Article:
At the Chicago Bar Association, 321 S. Plymouth Court, 3rd floor meeting room. Please remember the security measures at our meeting building: everyone must show their photo-ID and register at the guard’s desk. To the immediate south of the CBA building is the Plymouth Restaurant with standard sandwiches, burgers and salads for members who want to meet for dinner.
Featured speaker:Steve Zitowsky - A Millennium of Coins from the Papal States

In a survey of coins from the Papal States over the last thousand years, Steve will show how the coins describe the Western world of that age in the areas of economy, industrialization. and art.

Important Dates

February 13 CCC Meeting - Featured Speaker - Steve Zitowsky on A Millennium of Coins from the Papal States
March 12 CCC Meeting - Featured Speaker - Sharon Blocker on Coins & Currency of 20th Century Cuba
March 28-30 14th Annual Chicago Paper Money Expo (CPMX) at the Crown Plaza Chicago O’Hare, 5440 North River Road, Rosemont, IL. Admission is $5 for Friday and Saturday; free on Sunday.
March 29 CCC Meeting - 1pm at the Chicago Paper Money Expo, which is held at the Crown Plaza Chicago O’Hare, 5440 North River Road, Rosemont, IL. No admission charge for our meeting.
Featured Speaker - Steve Feller on Silent Witness: Civilian Camp Money of World War II
April 9 CCC Meeting - Featured Speaker - to be announced
April 17-19 69th Anniversary Central States Numismatic Society (CSNS) at the Donald E. Stephens Convention Center, 5555 North River Road, Rosemont, IL.
April 25-27 33rd Annual Chicago International Coin Fair (CICF) at the Crown Plaza Chicago O’Hare, 5440 North River Road, Rosemont, IL. Admission is $5 for Friday and Saturday; free on Sunday.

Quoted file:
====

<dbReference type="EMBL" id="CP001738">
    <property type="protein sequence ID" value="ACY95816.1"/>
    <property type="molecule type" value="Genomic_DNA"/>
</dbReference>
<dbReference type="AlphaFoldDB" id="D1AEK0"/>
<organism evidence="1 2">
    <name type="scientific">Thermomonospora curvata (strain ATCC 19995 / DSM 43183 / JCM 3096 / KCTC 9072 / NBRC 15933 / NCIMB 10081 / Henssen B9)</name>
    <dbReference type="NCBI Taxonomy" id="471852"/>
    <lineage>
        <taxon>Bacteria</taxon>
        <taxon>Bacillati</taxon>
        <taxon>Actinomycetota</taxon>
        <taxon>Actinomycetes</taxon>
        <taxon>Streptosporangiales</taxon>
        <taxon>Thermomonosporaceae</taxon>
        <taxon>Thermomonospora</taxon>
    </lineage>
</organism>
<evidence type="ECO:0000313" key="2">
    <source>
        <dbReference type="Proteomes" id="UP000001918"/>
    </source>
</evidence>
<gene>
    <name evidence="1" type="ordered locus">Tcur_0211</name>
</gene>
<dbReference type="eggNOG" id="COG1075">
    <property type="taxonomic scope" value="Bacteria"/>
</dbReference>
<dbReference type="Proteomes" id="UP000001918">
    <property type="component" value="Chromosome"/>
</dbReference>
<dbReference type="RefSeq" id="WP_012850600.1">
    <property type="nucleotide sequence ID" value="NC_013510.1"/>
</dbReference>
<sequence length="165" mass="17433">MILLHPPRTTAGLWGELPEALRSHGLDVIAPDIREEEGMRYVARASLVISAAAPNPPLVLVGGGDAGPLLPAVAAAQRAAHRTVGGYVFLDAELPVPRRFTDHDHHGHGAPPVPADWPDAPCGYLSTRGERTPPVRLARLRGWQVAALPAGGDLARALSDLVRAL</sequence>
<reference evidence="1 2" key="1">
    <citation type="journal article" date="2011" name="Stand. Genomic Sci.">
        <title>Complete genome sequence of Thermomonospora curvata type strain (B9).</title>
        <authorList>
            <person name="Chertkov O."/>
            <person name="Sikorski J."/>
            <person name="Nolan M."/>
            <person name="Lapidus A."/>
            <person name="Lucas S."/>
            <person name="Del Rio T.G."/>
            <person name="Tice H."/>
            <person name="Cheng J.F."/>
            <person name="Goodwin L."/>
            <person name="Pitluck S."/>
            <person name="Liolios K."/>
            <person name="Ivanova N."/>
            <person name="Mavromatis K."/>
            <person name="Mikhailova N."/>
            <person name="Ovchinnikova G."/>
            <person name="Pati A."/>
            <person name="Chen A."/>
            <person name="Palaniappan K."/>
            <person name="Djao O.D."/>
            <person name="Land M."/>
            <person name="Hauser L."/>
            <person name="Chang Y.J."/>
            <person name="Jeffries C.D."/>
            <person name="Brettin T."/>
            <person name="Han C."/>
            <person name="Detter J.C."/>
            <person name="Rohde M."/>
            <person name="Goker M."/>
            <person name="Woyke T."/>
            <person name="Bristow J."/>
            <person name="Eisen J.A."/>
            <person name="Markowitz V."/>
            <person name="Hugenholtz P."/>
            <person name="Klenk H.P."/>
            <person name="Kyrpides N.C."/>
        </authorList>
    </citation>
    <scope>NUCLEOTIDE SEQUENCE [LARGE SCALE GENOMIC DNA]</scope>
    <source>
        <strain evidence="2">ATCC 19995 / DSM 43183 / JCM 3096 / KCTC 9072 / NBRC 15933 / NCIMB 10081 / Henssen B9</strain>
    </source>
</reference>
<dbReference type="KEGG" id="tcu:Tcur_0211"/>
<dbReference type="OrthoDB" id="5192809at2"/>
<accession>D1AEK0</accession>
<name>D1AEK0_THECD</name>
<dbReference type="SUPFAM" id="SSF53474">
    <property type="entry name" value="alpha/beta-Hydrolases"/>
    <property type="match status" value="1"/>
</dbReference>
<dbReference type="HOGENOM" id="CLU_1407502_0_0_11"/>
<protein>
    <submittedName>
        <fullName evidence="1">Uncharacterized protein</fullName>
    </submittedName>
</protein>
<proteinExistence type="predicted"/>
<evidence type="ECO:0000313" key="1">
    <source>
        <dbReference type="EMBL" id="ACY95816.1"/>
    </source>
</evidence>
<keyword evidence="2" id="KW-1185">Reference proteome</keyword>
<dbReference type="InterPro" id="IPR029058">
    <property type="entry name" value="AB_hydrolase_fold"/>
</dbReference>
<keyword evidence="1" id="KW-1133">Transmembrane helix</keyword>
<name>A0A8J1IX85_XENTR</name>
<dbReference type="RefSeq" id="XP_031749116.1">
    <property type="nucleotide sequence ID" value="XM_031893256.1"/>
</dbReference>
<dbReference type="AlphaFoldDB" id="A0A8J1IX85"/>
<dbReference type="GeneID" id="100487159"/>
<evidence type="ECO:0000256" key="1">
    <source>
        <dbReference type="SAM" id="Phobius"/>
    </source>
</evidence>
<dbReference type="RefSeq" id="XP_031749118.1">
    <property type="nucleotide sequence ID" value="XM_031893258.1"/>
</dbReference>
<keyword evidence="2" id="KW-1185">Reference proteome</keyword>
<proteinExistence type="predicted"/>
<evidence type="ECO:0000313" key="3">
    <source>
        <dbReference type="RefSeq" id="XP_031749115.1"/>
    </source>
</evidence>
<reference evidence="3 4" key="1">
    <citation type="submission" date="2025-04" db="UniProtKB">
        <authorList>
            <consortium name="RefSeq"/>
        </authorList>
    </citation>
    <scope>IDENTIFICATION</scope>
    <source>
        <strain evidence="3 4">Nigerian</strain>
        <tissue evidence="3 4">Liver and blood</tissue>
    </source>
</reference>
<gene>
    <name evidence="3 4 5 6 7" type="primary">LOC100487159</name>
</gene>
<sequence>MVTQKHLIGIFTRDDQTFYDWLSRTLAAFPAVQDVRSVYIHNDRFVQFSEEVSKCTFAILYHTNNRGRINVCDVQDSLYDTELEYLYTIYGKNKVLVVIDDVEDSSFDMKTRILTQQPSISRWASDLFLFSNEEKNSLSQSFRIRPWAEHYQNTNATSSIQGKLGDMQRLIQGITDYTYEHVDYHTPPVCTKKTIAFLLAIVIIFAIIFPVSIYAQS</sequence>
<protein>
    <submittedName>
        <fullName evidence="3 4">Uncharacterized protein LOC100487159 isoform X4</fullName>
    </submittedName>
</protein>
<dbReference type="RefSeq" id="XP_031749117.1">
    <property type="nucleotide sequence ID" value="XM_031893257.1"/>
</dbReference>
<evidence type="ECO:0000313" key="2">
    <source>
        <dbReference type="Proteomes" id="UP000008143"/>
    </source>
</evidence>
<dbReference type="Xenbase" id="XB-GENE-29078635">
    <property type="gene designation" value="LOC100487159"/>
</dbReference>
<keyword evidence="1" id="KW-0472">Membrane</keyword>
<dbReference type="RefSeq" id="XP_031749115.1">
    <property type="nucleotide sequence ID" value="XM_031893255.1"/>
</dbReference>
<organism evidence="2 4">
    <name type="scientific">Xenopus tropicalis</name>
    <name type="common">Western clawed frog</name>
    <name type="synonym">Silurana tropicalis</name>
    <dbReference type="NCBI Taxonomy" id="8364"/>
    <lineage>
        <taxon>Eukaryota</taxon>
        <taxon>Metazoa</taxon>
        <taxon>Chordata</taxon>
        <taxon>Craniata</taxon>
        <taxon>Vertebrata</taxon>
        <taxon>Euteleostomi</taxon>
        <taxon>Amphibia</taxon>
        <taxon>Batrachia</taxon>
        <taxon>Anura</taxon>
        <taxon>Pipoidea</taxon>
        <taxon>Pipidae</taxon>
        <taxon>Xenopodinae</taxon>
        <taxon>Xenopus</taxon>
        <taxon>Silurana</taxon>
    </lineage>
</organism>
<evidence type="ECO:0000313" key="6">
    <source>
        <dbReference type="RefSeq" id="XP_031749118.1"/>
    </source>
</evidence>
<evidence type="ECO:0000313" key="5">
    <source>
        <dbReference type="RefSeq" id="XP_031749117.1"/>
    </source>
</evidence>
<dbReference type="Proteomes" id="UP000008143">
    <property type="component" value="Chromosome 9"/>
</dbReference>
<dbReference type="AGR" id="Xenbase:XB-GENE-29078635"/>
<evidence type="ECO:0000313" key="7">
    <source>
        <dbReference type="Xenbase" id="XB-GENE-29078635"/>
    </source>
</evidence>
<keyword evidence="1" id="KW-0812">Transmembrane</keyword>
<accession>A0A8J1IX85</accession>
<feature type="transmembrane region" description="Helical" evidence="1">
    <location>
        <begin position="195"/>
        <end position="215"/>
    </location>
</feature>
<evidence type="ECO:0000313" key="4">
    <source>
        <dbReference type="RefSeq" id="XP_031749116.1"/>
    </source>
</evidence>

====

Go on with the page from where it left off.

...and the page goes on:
April 26 CCC Meeting - 1pm at the Chicago International Coin Fair (CICF), which is held at the Crown Plaza Chicago O’Hare, 5440 North River Road, Rosemont, IL. No admission charge for our meeting.
Featured Speaker - to be announced

Birthday and Year Joined

March 7 Bruno Rzepka 1968
March 16 Michael Brodsky 1991
March 16 Jared Irish 2007
March 19 Charles Ricard 1963
March 20 Robert Wallace 2007
March 20 Casimer Fadze 2007
March 29 Nancy Wilson 1984
March 31 Andrew E. Michyeta III 1984

Chatter Matter

All correspondence pertaining to Club matters should be addressed to the Secretary and mailed to:

P.O. Box 2301

Club Officers

Robert Feiler- President
Jeff Rosinia- First Vice President
Lyle Daly- Second Vice President
William Burd- Archivist
Directors:Eugene Freeman
Elliot Krieter
Carl Wolf
Mark Wieclaw
Other positions held are:
Carl Wolf- Secretary
Steve Zitowsky- Treasurer
Paul Hybert- Chatter Editor

Contacting Your Editor / Chatter Delivery Option